Her adult form was given far greater powers than she previously possessed, including her bio-electric antenna beams (first seen in the 8-bit Godzilla, Monster of Monsters! video game from the original Nintendo game system in the late '80’s), she could project arcs of electricity from her wingtips, and her poison pollen now had energy deflective capabilities; when combined with Battra’s prism beams, it created an awesome weapon capable of felling even the King of the Monsters.

Battra was also very well realized, particularly his larva form, which looked extremely malevolent and menacing, although the sfx crew unfortunately utilized another Rodan-like roar for the kaiju’s cry. The adult form was also cool in appearance, looking like a demonic insect, but it lacked the horrifying grace of the larva.

Many fans have complained that newcomer Takao Okawara’s direction of the human drama was shabby, but I thought the cast was likable and engaging, particularly Tetsuya Bessho as Fujita, and his character went through an excellent moral evolution through the course of the film. Again, obvious influences from American cinema were in evidence here: the early scene of Fujita stealing the idol from the cave in Thialand was obviously inspired by Raiders Of The Lost Ark. The Cosmos were also well portrayed by Keiko Imamura and Sayaka Osawa, and their rendition of Mothra’s classic “Song of Peace” was every bit as beautiful as the version done by Emi and Yumi Ito, who played the Shobijin in the Showa G-series (and in the original Mothra [1961]). The screenplay by Kazuki Omori (who didn’t direct this time out for unknown reasons) was very faithful to the premise of the original 1964 version of this movie, as the evils of capitalism and the corporate superstructure of the major industrialized nations of the world was well played out.

Naturally, many people have criticized the pro-ecology theme as being too "preachy," including Ed Godziszweski in his book THE ILLUSTRATED ENCYCLOPEDIA OF GODZILLA, when he says “The environmental themes are so heavy handed that they lose any potential impact.” This just displays the biased attitude that many people have against movies that set out to convey a message of social relevance rather than to merely entertain. It’s an all too common tragedy that people usually display an apathetic disdain towards acknowledging the many social problems plaguing our world, preferring that writers disguise such messages under the veil of cotton candy entertainment. The latter approach spares the viewer from having to think very hard or too critically, as opposed to blatantly pointing these problems out in a no nonsense manner, and to make these important issues the central focus of the film. Omori should be praised, not criticized, for his brave tackling of these social problems, as these elements elevated this film well above the mindless entertainment that most Westerners still believe Godzilla movies to embody.

In fact, this screenplay seemed to combine plot elements and scene cognates from the original Mothra (1961), the original Godzilla vs. Mothra (1964) and the never filmed Mothra vs. Bagan movie proposed in 1990. Thus, unlike the next film in the Heisei Series, Godzilla vs. Mechagodzilla 2, which told a completely different story than the previous 1974 Showa Series G-film Godzilla vs. Mechagodzilla, this particular film was indeed something of a remake of the 1964 Showa Series G-film Godzilla vs. Mothra in addition to a remake of the original 1961 Mothra, as it told the same basic story seen in both of the latter two Showa Era films combined into a single screenplay. This time, however, as noted above, Mothra’s origin was retold in a considerably more detailed form, and this version could easily have carried a new Mothra film series apart and alongside that of the Heisei Era Godzilla series, especially since she was the only revived G-foe to survive her encounter with the Big G in the Heisei Series. Instead, Toho inexplicably chose to deny that possibility by sending Mothra off to space, thus depriving this excellent version of the character of both further major participation in the G-series, and of her own film series (she made a cameo appearance in 1994's tepid Godzilla vs. Space Godzilla, and then this version of the Kaiju of Peace was seen no more). When Toho finally began a Mothra solo series in 1996 after the completion of the Heisei G-series, they chose to revamp her yet again, in a new version not nearly as satisfying as the second version of the Kaiju of Peace (she was revamped a third time for GMK [2001], but restored to a semblance of her Showa incarnation for Godzilla: Tokyo S.O.S. [2003]).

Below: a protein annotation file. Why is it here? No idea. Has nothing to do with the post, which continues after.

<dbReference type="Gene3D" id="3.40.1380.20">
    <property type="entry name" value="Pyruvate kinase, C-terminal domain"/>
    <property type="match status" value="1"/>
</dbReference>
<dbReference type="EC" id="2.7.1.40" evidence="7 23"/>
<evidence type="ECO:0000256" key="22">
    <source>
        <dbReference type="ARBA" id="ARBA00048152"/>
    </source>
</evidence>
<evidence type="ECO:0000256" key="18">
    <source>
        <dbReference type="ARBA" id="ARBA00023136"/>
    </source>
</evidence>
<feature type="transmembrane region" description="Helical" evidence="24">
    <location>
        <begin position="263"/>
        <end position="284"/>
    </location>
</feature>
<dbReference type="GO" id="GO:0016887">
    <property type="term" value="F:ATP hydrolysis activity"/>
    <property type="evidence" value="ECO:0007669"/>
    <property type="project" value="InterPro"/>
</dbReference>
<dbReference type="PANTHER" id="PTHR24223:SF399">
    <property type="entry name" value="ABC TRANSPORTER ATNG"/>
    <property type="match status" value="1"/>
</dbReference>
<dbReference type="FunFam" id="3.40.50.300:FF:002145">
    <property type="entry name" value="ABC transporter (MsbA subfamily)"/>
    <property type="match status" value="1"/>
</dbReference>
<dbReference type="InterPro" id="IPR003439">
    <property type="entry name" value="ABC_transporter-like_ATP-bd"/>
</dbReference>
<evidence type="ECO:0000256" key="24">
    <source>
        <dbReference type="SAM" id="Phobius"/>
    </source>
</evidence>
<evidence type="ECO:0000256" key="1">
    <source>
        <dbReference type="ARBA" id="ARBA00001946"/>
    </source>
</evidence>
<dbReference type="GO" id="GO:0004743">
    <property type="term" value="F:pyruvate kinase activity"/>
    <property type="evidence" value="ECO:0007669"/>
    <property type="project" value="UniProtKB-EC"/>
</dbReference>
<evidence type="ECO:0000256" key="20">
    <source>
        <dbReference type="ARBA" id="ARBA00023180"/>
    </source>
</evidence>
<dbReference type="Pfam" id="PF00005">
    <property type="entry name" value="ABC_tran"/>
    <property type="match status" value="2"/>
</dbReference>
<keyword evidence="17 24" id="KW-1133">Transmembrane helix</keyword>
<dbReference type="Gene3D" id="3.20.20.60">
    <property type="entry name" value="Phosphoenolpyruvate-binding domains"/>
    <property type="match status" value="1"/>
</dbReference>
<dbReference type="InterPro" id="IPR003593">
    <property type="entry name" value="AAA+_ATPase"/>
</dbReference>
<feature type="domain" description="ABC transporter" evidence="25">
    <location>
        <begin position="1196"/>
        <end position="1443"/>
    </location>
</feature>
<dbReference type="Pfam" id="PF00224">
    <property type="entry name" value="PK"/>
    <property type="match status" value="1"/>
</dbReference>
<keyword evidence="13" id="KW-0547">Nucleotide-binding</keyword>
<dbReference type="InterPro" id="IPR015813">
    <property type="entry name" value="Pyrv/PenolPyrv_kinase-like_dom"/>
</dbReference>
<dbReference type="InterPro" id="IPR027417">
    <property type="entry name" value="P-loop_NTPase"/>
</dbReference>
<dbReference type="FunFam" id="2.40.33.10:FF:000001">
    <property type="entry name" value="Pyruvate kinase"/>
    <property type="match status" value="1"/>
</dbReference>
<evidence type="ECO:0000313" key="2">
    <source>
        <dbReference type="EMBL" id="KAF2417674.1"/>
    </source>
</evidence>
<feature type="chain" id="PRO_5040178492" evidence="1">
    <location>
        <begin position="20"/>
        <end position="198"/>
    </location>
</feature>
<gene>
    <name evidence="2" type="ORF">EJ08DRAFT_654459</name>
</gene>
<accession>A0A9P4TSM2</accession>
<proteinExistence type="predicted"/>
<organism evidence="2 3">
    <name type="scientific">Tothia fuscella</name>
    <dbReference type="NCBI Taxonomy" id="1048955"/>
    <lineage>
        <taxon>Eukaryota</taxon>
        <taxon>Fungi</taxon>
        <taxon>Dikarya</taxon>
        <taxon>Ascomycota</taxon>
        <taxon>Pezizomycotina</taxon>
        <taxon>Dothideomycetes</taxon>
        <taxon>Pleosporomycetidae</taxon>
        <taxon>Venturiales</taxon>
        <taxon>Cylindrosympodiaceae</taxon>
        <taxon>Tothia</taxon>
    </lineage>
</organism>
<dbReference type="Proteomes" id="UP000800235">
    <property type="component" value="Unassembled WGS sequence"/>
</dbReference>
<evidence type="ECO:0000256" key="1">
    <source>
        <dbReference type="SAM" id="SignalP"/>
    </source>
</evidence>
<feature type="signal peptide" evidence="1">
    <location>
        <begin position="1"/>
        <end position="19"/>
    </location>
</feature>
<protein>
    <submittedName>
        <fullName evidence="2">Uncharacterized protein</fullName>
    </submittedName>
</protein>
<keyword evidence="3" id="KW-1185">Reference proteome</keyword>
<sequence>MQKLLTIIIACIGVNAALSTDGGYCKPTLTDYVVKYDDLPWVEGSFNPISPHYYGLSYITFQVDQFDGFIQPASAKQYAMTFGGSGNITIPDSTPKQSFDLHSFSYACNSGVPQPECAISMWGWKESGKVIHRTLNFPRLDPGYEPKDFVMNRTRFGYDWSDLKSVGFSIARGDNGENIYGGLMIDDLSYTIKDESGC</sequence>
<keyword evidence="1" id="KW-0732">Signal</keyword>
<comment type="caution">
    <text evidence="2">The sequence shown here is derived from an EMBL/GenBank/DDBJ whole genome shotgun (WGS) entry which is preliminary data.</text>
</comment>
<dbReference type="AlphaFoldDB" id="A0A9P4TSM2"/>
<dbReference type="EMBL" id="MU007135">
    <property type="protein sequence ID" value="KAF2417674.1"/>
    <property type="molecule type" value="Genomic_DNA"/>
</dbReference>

Mothra was given much more screen time than Godzilla in this movie, and appropriately so, since this film was intended more as a vehicle for Mothra’s revival than for Godzilla himself (and also since it started out as a solo Mothra film). This movie returned to the premise of a heroic monster (in this case, two heroic monsters) defending the Earth against an evil Godzilla, just as the original 1964 version did, replacing the twin Mothra larvae in the previous version with the adult Mothra and Battra in this one.

As for the soundtrack, Akira Ifukube was back with a wonderfully compelling score as is typical of the great maestro, and he was given the Japanese Academy Award for his fine effort here. Well deserved, I must say.

Despite the movie’s relatively minor plot faults and its fantasy-like tone, which some fans believed inappropriate for a Godzilla film, this movie was a highly engaging and entertaining entry into the Heisei Series, certainly one of the best G-films in either series, and is a must have for any Godzilla and/or Mothra film library.

Like the previous G-film, this movie wasn’t released in the U.S. until early in 1998 when Tri-Star Video released it along with Godzilla vs. King Ghidora just prior to Tri-Star’s god-awful release of the American made Godzilla (1998), though an English dubbed international version was released to home video earlier in Great Britain by Manga Video. Several cheap imports have made it to America prior to 1998, including an inferior bootleg version titled “Godzilla vs. Queen Mothra.” An excellent sub-titled Japanese version and the English dubbed international version are both available from Video Daikaiju.

All in all, Toho proved itself on the money (pun intended) with its revival of Godzilla’s old foes, and they decided to go with no less than three Showa Series revivals for the next G-film.